AMC Theaters were offering dollar popcorn and sodas today, so it was the perfect time to catch a flick. I haven't had as much free time as I'd hoped this summer between acting as production manager for a local community theatre production of The Sound of Music and teaching a class at the nearby community college. There were a ton of movies playing in town that I would love to see, but my sis and I decided on Inception, figuring of all the movies playing in town, it would be the one we'd be the most disappointed not to have seen in theaters. So after a healthy breakfast of scrambled eggs with spinach and portabella mushrooms, we headed out.
I have always really admired Christopher Nolan's work. Memento is one of the best films of this century, and The Dark Knight proved that blockbuster doesn't have to be synonymous with lobotomy. Even Insomnia, which is probably the weakest of his post-Memento work, is pretty great, an overlooked gem. I went into Inception, then, with some pretty lofty expectations.
Nolan was a bit close-mouthed about this film and I purposely avoided reading many of the reviews (they just give away too much!), so I wasn't entirely sure what to expect outside of some killer visuals and probably a mind-freak of a story. That's precisely what I got. Nolan creates what is essentially a caper film set in the dreamscape. Leonardo DiCaprio (who seriously grows more appealing with each film) plays Cobb, a man who is able to invade people's dreams to extract information buried in their subconscious. He is hired by Saito, an Asian businessman (Ken Watanabe) to try to accomplish the opposite -- to invade someone's dream to plant an idea there. Cobb and his team (including Ellen Page and Joseph Gordon-Levitt) have to find a way to plant the idea in such a way that the "victim" (Cillian Murphy) believes that the idea originated with him. Thus begins an elaborate labyrinth of dreamscapes created by the team to accomplish their mission, a mission jeopardized by Cobb's own dream demons, specifically his wife (Marion Cotillard) who seems to be a dream saboteur.
Inception is both simple and incredibly complex. There were large chunks of time during the film where I felt like I had a permanent "WTF" look on my face as I tried to sort through the twists and turns the film kept throwing at me. When the film was over, my sis and I both looked at each other with the same bewildered expression, albeit one tempered by the exhilaration of being challenged and entertained at the same time. As we left, the people in front of us were discussing the film and trying to sort through the complexities. When was the last time you left a big Hollywood film and witnessed that?
Inception delivers on many levels -- it is smart and creative and vastly entertaining. The visuals, at times, take your breath away. Nolan is the filmmaker M. Night Shyamalan wants to be -- smart, surprising, and entertaining all wrapped up into one. I appreciate that Nolan never panders to his audience; instead, he seems to expect his audience to rise to his challenge. In a summer crammed full of sequels, Nolan's originality is a breath of fresh air.
Not that Inception is a perfect film. As much as I liked it, it shared some of the same qualities that often frustrate me a bit with his work. Nolan's films often seem to suffer from a certain emotional sterility. While there may be heartbreaking things happening onscreen (Guy Pierce trying to solve his wife's murder, Bruce Wayne witnessing the murder of his parents, Batman being forced to choose between his beloved Rachel or the noble Harvey Dent), there is a detachment at play there that often keeps me from getting truly emotionally invested in what's going on. Sometimes, the actors are able to rise above the restraints Nolan has in place. (I'm thinking in particular of Maggie Gyllenhaal's final moments onscreen in The Dark Knight.) Here, there are times when DiCaprio and crew seem to be going through the motions rather than the emotions; I felt like I was being kept at arm's length rather than being truly invited into their world.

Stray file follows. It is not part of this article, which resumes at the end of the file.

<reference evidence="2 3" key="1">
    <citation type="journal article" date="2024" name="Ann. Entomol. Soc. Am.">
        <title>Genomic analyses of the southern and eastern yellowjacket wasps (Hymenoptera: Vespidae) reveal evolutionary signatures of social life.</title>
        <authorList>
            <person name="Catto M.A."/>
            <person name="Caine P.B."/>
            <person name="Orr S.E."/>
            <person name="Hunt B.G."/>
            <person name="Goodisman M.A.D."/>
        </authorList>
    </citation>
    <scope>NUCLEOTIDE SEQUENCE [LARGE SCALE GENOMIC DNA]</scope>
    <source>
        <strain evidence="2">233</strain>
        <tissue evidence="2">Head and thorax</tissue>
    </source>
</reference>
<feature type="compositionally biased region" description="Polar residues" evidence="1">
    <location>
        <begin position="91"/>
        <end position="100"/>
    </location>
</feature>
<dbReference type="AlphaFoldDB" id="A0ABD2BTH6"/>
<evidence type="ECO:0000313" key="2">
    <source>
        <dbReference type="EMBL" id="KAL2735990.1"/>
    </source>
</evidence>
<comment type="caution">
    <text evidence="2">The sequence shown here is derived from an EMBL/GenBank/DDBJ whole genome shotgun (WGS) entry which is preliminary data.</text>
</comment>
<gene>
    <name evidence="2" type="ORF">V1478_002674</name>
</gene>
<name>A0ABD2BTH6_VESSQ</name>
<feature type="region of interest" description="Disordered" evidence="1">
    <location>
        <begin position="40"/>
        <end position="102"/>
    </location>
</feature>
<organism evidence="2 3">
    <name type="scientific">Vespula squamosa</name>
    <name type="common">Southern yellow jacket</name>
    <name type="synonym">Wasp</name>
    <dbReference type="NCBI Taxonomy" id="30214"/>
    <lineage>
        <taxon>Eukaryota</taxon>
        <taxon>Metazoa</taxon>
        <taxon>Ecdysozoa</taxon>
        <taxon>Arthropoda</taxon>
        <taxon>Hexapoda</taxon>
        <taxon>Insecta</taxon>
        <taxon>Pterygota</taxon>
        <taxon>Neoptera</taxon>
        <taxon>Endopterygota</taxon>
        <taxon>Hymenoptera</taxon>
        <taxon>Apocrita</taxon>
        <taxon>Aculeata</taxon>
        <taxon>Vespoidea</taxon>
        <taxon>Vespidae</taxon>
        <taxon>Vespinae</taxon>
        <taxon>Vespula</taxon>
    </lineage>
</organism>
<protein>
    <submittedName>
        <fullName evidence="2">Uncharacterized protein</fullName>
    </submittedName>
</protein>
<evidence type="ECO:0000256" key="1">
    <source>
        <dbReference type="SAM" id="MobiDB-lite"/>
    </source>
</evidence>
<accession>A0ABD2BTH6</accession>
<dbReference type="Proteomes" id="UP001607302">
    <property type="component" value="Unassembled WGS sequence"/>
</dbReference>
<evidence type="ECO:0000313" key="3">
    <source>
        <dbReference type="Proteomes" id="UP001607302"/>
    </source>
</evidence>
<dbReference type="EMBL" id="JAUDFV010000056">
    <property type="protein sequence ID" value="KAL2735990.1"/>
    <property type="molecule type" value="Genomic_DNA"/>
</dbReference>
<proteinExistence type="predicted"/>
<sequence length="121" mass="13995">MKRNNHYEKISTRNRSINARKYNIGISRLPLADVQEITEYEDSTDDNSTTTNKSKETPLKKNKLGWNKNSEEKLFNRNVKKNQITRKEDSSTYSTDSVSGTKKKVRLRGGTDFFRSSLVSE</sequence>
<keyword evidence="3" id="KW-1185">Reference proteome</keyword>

The movie clocks in at 2 hours and 28 minutes, but it honestly could have used about five minutes more just to give the audience a tiny bit more exposition. I feel pretty safe in saying that the concept of dream banditry is pretty foreign to just about every single person sitting in the theatre, and yet the film begins mid-action with absolutely no context to help the audience adjust to this new world. Yes, that's part of the high expectations Nolan places on his audience, but it can also be a bit alienating to spend the first hour or so of a film trying to figure out just the basics of the world that's being presented. Is this dream robbery common knowledge in this universe? How does one get into such a line of work? Repeated viewings might help unlock some of the riddles lurking beneath the surface of the film, but that's expecting an awful lot of people to keep coming back to the theater again and again just to grasp what should be basic plot elements. It's not bad to create a film that benefits from repeat viewings, but it shouldn't demand such a commitment of time and money from the audience that just wants to understand what the hell is going on.
On the whole, though, Inception is a good film and definitely a film that should be enjoyed on the big screen. Eat a lot of fruits and veggies before you go to increase your brain power, though, because you will definitely be giving the ol' noggin a workout for those 2-1/2 hours. After a summer filled with vampires, airbenders, predators, and Adam Sandler, doesn't your brain deserve a little something more in its entertainment? Just follow it up with a walk down the hall to see Toy Story 3 if your heart needs a little something more engaging after the brain's gotten its feast.